Geneva - On December 26, 2004, a massive tsunami reared up in the Indian Ocean and spread towards millions of people on the surrounding coasts. For those nearby, in Aceh, Indonesia, the Thai coastal resorts, and the island communities, there was little warning. With no knowledge or preparedness, people faced a terrifying situation as they tried to escape the growing wall of turbulent water, forcing its way across beaches, harbours, and towns. The earthquake that caused the tsunami was a warning to those who felt it, but only a few people recognized this. Across the ocean, in Sri Lanka and India, towns and villages went about their business on a busy sunny morning, unaware that a wave was racing across the sea at the speed of a jet plane and would strike them in a few hours. With little awareness and no warning system, who was to know what was coming?
As news of this unprecedented disaster unfolded, it became clear that many tens of thousands of people had died, and that whole communities had vanished, replaced in minutes by seawater, mud and debris. Over the following days and weeks, the full horror was revealed - 230,000 people dead, and an economic loss estimated at more than 10 billion US dollars. For the developing countries concerned, it was a devastating blow.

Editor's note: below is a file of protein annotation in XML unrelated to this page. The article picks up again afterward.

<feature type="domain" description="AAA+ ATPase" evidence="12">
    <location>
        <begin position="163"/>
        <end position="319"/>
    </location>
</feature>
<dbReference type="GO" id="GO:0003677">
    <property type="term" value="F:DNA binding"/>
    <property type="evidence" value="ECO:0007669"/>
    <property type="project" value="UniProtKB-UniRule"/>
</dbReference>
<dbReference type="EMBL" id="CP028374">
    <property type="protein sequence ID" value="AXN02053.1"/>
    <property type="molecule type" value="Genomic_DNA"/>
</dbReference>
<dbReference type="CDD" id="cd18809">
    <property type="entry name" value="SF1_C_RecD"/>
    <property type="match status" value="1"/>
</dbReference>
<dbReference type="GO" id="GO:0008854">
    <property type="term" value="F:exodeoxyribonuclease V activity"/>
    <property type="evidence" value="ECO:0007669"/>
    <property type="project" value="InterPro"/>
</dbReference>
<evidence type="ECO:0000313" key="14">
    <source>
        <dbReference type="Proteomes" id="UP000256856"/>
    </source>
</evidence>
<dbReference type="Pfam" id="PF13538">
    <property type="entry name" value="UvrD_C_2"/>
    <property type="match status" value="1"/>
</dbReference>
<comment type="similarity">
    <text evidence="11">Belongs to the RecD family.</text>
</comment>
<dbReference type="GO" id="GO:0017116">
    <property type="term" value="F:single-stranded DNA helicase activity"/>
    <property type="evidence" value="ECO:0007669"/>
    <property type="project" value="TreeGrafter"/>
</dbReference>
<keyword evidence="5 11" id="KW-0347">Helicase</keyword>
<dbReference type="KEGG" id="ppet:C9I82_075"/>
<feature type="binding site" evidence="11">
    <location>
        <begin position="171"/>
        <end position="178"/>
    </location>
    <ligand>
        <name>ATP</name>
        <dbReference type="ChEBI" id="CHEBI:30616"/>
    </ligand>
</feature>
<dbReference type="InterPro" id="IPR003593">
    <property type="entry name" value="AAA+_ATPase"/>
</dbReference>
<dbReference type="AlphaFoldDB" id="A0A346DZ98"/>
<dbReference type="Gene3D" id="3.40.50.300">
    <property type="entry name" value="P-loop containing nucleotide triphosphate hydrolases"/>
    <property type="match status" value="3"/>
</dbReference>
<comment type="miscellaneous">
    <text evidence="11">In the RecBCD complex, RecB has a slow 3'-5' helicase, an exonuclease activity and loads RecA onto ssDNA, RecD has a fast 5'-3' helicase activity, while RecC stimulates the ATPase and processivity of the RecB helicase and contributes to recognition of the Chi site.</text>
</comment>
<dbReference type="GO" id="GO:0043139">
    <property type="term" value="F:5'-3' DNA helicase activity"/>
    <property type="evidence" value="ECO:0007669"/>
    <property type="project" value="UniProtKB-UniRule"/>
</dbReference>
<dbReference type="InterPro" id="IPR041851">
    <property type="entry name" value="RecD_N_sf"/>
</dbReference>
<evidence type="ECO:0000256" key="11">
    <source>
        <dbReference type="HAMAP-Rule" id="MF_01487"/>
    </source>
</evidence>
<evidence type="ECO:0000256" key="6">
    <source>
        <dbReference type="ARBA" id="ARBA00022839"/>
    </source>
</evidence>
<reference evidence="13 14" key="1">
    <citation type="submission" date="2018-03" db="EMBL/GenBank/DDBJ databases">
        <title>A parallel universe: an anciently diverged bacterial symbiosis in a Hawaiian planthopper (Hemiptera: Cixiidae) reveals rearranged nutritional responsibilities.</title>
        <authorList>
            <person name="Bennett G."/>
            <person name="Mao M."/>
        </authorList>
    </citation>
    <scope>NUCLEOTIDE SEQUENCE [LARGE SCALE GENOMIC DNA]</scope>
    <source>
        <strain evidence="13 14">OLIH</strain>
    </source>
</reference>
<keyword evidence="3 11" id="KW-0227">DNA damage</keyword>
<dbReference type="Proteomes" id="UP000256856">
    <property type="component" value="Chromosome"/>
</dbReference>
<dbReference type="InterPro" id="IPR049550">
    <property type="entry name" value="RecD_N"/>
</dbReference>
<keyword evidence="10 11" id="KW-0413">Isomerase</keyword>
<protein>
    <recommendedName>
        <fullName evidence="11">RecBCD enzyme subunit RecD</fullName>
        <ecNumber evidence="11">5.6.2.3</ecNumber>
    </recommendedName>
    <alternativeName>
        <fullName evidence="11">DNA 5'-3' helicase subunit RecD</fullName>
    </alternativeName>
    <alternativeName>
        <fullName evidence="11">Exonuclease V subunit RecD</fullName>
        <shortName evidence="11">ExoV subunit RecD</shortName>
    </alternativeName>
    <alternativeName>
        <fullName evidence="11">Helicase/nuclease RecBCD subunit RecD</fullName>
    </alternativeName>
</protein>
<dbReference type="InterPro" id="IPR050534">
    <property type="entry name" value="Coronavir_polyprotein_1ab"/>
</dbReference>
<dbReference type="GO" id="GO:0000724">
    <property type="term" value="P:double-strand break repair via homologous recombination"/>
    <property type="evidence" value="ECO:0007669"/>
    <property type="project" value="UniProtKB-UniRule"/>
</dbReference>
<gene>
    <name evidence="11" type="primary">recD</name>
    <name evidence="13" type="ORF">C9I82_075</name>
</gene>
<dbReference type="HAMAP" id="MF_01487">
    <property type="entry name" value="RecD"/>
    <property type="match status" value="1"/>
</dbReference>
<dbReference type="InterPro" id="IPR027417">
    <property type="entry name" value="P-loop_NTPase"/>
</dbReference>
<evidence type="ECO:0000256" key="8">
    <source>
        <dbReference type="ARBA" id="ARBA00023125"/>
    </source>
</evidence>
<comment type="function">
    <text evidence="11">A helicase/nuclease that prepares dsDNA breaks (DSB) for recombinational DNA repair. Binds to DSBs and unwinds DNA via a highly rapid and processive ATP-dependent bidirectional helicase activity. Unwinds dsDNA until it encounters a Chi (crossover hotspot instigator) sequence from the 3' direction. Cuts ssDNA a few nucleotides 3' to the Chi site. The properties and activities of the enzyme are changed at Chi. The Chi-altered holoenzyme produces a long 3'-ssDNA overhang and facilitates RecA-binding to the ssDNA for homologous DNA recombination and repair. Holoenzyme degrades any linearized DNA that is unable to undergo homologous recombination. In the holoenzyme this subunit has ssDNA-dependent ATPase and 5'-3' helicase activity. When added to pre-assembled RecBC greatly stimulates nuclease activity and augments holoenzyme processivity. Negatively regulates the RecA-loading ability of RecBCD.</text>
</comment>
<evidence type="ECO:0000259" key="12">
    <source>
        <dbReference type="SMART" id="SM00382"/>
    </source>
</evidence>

The tsunami was the result of a very large undersea earthquake, where the Earth's crust had split like a zipper along an extensive fault line, starting near Sumatra and reaching a thousand kilometres northward into the Bay of Bengal. With some shock, the public learned that geologists and seismologists were well aware of the fault and had warned that massive forces built up over hundreds of years could unleash earthquakes and tsunamis at any time. Some scientists had argued for an Indian Ocean tsunami warning system, mirrored on the long-established Pacific Ocean tsunami warning system, but to no avail.
Five years later, Margareta Wahlström, Special Representative of the UN Secretary-General for Disaster Risk Reduction says there is better news to report. "The affected countries and communities have largely recovered, and warning systems are now in place, not just for tsunamis, which are relatively rare, but also linked to those for tropical cyclones, storms, and floods."